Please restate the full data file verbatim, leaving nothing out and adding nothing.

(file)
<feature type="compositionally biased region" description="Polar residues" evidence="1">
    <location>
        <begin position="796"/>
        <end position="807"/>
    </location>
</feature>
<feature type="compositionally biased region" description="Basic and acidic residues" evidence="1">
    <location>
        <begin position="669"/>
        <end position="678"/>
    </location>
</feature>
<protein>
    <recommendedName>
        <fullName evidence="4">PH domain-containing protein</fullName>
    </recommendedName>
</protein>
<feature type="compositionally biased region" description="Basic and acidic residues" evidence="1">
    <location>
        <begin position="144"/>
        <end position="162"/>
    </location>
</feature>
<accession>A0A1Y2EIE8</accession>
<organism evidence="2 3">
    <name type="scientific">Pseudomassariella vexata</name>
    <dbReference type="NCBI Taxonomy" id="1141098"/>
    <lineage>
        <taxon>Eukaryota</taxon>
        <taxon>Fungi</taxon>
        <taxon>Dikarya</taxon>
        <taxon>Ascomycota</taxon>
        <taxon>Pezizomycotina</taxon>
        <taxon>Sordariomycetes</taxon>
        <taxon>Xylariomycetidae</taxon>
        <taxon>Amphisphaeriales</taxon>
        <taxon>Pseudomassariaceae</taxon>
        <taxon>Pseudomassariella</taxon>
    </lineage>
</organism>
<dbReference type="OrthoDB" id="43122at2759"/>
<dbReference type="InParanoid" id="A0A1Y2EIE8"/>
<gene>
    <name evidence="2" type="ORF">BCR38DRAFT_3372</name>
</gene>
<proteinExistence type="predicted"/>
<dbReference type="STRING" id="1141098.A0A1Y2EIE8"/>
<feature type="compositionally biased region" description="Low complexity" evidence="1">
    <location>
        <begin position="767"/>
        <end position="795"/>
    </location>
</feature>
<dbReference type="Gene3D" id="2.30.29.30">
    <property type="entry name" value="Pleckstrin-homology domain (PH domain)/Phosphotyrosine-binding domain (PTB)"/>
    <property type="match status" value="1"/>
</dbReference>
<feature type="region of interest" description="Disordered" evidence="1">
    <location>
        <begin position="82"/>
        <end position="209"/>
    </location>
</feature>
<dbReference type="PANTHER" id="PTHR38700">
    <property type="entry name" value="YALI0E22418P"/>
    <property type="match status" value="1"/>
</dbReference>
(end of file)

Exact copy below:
<feature type="compositionally biased region" description="Polar residues" evidence="1">
    <location>
        <begin position="796"/>
        <end position="807"/>
    </location>
</feature>
<feature type="compositionally biased region" description="Basic and acidic residues" evidence="1">
    <location>
        <begin position="669"/>
        <end position="678"/>
    </location>
</feature>
<protein>
    <recommendedName>
        <fullName evidence="4">PH domain-containing protein</fullName>
    </recommendedName>
</protein>
<feature type="compositionally biased region" description="Basic and acidic residues" evidence="1">
    <location>
        <begin position="144"/>
        <end position="162"/>
    </location>
</feature>
<accession>A0A1Y2EIE8</accession>
<organism evidence="2 3">
    <name type="scientific">Pseudomassariella vexata</name>
    <dbReference type="NCBI Taxonomy" id="1141098"/>
    <lineage>
        <taxon>Eukaryota</taxon>
        <taxon>Fungi</taxon>
        <taxon>Dikarya</taxon>
        <taxon>Ascomycota</taxon>
        <taxon>Pezizomycotina</taxon>
        <taxon>Sordariomycetes</taxon>
        <taxon>Xylariomycetidae</taxon>
        <taxon>Amphisphaeriales</taxon>
        <taxon>Pseudomassariaceae</taxon>
        <taxon>Pseudomassariella</taxon>
    </lineage>
</organism>
<dbReference type="OrthoDB" id="43122at2759"/>
<dbReference type="InParanoid" id="A0A1Y2EIE8"/>
<gene>
    <name evidence="2" type="ORF">BCR38DRAFT_3372</name>
</gene>
<proteinExistence type="predicted"/>
<dbReference type="STRING" id="1141098.A0A1Y2EIE8"/>
<feature type="compositionally biased region" description="Low complexity" evidence="1">
    <location>
        <begin position="767"/>
        <end position="795"/>
    </location>
</feature>
<dbReference type="Gene3D" id="2.30.29.30">
    <property type="entry name" value="Pleckstrin-homology domain (PH domain)/Phosphotyrosine-binding domain (PTB)"/>
    <property type="match status" value="1"/>
</dbReference>
<feature type="region of interest" description="Disordered" evidence="1">
    <location>
        <begin position="82"/>
        <end position="209"/>
    </location>
</feature>
<dbReference type="PANTHER" id="PTHR38700">
    <property type="entry name" value="YALI0E22418P"/>
    <property type="match status" value="1"/>
</dbReference>